August, 2005: In my last job, I attended so many
press conferences that ultimately, I got fed up. But one
such I remember, for I had to go to Jaipur - a fashion
show for the World Gold Council. I stayed at Raj Mahal.
I had a great time and we were treated like celebs.
The best thing I remember was the sightseeing tour we
went on the following morning after landing at 9.30 the
previous night. We went around Jaipur, seeing historical
monuments and went shopping (buying jewellery to be
The best of all was the trip to Amer Fort. We went
right up close to the fort in our luxury bus, but from
below the fort, we went up in a jeep. I had once before
come here and gone up to the fort on the elephant's
back; I did not want to experience that ride again.
by the Aravali range covered in scrub and trees, this
massive fort has been built over many years across the
15th and 16th century, a bastion complete with pavilions
and palaces looking down on the city of Jaipur. It gives
a bird's eye view of the entire city.
It was the capital of the Kachhwaha rulers for 700
years, till Jaipur was built. Constructed by three
successive rulers Raja Man Singh, Mirza Raja Jai Singh
and Sawai Jai Singh, it took full two centuries to
build, much of it in the 1500s. The fort rises above the
waters of the Maotha Lake. The Kesar Kyari (saffron
garden) lies in the centre of this lake. This fort was a
pleasure-palace, a centre of administration and a
You enter the premises and see the elephants, the
Rajasthan Tourism office and the ticket counter close to
a Charbagh called the Dil-e-Aaram Garden, laid out in
traditional Mughal style. Buy your tickets from a
counter on the right and climb the stairs you will pass
the elegant temple of Shila Mata is situated inside the
palace complex on the first flight with its silver doors
and marble carvings. The image is of Kali Mata, brought
in from Jessore, Lower Bengal (now in Bangladesh) by
Raja Man Singh. It draws thousands of devotee’s
everyday and on religious occasions for the Goddess’
the second flight you will enter the first courtyard,
which is a wide expanse and is dominated by two
buildings. The pillared red sandstone Diwan-e-Aam (the
Hall of Public Audience) sitting besides it you can look
down at a sheer drop of over a 200 ft. And on the right
rising gracefully is the intricately painted
double-storied Ganesh Pol (gate). On the outside massive
painted scenes of hunting and war adorn the walls with
precious stones and mirrors set into the plaster. The
Jai Mandir - Temple of victory is perched on the upper
floor of the Ganesh pol.
Entering the pol you will find a series of pillared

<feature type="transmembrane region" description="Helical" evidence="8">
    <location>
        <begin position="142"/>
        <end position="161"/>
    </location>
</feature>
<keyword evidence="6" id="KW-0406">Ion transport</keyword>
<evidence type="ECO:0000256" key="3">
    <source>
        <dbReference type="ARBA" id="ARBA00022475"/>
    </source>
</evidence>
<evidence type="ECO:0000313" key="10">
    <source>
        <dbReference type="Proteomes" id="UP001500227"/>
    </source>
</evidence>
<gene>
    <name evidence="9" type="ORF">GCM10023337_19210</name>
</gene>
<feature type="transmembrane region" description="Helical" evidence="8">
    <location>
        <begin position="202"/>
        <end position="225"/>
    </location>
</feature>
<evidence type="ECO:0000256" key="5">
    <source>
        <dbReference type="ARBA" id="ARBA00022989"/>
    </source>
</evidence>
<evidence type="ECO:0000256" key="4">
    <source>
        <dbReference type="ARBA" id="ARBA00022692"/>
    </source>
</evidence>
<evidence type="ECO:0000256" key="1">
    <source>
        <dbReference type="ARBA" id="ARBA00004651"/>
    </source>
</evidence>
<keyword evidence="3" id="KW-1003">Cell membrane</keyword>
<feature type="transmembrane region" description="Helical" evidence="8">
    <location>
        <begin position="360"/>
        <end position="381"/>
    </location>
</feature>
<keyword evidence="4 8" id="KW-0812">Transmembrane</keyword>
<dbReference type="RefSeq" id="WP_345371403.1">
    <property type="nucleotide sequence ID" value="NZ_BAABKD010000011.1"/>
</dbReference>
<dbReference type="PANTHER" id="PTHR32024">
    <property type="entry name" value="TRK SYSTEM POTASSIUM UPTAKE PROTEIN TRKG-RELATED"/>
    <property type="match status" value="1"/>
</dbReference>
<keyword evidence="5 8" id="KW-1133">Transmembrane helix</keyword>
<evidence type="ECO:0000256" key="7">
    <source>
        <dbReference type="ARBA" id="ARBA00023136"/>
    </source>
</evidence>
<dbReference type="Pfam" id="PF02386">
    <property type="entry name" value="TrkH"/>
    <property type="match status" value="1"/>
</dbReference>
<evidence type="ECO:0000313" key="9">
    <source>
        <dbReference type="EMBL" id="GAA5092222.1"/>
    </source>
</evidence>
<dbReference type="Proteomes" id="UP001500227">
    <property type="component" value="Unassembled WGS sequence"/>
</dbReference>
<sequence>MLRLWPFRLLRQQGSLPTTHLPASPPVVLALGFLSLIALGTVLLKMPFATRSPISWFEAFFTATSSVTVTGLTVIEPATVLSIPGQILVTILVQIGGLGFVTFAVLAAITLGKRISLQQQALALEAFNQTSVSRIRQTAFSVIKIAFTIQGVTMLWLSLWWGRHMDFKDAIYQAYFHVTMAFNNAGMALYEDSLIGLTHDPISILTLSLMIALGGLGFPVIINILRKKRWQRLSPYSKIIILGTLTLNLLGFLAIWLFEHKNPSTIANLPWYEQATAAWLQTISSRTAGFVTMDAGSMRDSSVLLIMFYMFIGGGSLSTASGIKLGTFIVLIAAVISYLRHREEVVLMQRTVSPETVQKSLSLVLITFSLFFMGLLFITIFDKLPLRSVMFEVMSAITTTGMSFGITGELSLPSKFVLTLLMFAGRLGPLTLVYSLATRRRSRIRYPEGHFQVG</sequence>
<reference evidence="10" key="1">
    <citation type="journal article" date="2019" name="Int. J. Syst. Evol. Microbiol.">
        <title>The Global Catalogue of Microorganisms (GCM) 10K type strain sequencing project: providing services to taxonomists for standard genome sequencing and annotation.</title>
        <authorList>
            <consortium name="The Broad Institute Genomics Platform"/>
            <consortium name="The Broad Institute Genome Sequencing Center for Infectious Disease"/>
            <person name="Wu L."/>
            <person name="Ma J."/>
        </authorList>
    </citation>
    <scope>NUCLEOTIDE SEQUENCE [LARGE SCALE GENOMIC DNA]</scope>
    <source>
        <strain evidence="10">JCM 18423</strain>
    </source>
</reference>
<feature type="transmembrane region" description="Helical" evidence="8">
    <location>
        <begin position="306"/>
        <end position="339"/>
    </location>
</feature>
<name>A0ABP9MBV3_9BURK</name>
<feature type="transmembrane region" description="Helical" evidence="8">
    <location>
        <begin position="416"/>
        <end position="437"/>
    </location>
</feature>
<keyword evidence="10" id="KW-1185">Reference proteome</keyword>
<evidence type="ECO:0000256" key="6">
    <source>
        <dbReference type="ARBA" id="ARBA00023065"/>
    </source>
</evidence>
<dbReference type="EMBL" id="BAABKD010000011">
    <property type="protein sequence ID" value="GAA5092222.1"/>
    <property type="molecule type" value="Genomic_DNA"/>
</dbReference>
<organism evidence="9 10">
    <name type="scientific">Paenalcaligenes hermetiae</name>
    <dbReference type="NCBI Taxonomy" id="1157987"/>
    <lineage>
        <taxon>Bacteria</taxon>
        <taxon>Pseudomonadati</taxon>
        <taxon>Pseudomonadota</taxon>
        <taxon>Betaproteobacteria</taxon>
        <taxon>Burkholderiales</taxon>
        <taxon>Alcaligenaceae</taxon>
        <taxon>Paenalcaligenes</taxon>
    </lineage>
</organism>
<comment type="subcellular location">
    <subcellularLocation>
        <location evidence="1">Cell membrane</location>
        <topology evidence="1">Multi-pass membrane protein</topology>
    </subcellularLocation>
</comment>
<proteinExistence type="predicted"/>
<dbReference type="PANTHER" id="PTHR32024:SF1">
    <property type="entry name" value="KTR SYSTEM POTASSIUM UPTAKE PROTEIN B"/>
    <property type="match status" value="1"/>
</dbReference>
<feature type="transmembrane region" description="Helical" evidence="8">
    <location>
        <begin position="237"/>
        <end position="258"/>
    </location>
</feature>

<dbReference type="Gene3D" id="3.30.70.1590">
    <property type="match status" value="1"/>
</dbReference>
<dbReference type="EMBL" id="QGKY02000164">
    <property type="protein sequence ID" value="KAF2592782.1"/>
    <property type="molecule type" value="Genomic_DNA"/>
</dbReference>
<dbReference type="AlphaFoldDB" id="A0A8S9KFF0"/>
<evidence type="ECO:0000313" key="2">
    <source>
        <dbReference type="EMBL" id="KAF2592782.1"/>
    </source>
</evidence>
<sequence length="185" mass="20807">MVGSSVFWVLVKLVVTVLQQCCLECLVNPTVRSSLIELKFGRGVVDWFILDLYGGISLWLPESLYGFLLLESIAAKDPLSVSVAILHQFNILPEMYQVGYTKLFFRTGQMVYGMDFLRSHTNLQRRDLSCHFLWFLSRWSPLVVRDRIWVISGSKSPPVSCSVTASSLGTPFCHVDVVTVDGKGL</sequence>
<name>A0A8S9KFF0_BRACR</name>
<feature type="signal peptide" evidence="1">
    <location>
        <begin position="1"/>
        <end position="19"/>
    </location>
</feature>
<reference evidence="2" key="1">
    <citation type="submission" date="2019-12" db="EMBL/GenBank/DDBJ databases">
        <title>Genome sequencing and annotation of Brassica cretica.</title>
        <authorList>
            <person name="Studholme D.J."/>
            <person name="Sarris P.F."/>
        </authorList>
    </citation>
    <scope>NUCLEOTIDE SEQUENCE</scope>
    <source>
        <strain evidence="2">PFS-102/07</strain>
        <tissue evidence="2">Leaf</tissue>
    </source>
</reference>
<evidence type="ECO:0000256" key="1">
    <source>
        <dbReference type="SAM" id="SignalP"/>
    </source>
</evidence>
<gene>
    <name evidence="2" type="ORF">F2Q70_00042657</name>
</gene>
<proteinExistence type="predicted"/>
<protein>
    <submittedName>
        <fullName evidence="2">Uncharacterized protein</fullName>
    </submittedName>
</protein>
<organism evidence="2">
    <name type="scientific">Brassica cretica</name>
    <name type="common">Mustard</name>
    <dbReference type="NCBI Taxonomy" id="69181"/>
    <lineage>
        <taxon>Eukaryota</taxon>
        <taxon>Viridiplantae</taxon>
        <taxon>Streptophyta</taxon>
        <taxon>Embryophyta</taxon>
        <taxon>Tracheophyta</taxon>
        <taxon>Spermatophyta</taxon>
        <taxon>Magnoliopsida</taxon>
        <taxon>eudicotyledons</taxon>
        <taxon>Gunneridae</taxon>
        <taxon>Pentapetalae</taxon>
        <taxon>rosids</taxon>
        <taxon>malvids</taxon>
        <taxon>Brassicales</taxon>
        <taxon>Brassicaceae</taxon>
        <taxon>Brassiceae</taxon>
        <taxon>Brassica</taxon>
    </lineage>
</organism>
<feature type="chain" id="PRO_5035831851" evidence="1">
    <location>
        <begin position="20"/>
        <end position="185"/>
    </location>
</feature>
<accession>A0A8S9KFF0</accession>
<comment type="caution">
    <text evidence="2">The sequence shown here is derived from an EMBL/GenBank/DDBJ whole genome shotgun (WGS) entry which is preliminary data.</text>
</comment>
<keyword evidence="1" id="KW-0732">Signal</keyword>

corridors, centring around a typical Mughal Charbagh
garden with Sukh Niwas on one side and Jas Mandir on the
other. Sukh Niwas (hall of pleasure) has a door made of
sandalwood, inlaid with ivory. It also has a channel
running through, which formerly carried water that acted
as an air cooler.
A lovely piece of architecture combining Rajput and
Mughal features such as delicate mirror work, stucco,
paint and carving and exquisitely carved jaalis
(screens). The most beautiful building is the exquisite
Sheesh Mahal- the Mirror Palace- covered liberally in
mirrors, patterned mosaics, coloured glass from floor to
ceiling. The room’s lights up with even a small
matchstick, that reflects of the mirrors giving a feel
of a thousand stars glittering in the room.
the entire fort there are fountains, waterways, gardens
and courtyards. The ramparts actually go through the
mountains for miles. The fort has narrow passages,
staircases, ramps and high walls that cannot be easily
scaled and windows at the highest levels. The interiors
also have small corridors just two feet wide at a slant,
leading from one room to the next – kitchen, puja
room, weapons room, queen’s chambers covered in jails
from where they could watch the proceedings of the court
The guide gave us quite a spool as to how the raja
built the chambers of his concubines in such a way that
the queen would never know which one he was visiting. So
the queen could never be jealous.
There is use of alabaster pillars and panels with fine
inlay work -- the kind of craftsmanship for which Jaipur
is famous. Typical of the Mughul period, the rooms are
small and intimate, whereas the palace's successive
courtyards and narrow passages are characteristically
From the Charbagh garden look at the breathtaking view
of the valley, the palace courtyards, the formal gardens
adjacent to the octagonal pool next to the lake. The
vast Jaigarh Fort, the ancient fortress on the crest of
the hill above you with the cannons lying silent today.
Exit the palace by the gate near the temple, and just a
few minutes down the road is the 450-year-old Jagat
Shiromani temple. Dedicated to Krishna, this exquisitely
carved marble-and-sandstone temple was built by Raja Man
Singh I in memory of his son.
How to get there
Amber fort and palace is a 10-minute steep climb through
Jai pol (Gate of Victory), 11 km from Jaipur on the
Delhi-Jaipur road. Facilities available for an elephant
back ride or a jeep ride up to Amber fort.
Air: Jaipur is well connected to Delhi, Mumbai, Udaipur,
Jodhpur, Aurangabad, Calcutta and Varanasi.
Rail: The train service to Jaipur is available from all
the major parts of the country.
Road: Jaipur can be accessed from all the major places
in Rajasthan, Gujarat, Delhi and Mumbai by bus.
Where to stay
Visitors to Jaipur can chose from luxurious palace
hotels and deluxe modern hotels to modest three-star
ones, economical lodges, guest houses and tourist
hostels run by government agencies. The Rajasthan
Tourism Development Corporation can also arrange for
home stays for those visitors who would like to stay
with local families.
When to visit: The best time to visit Jaipur is between
September and March.
BY HARPREET KAUR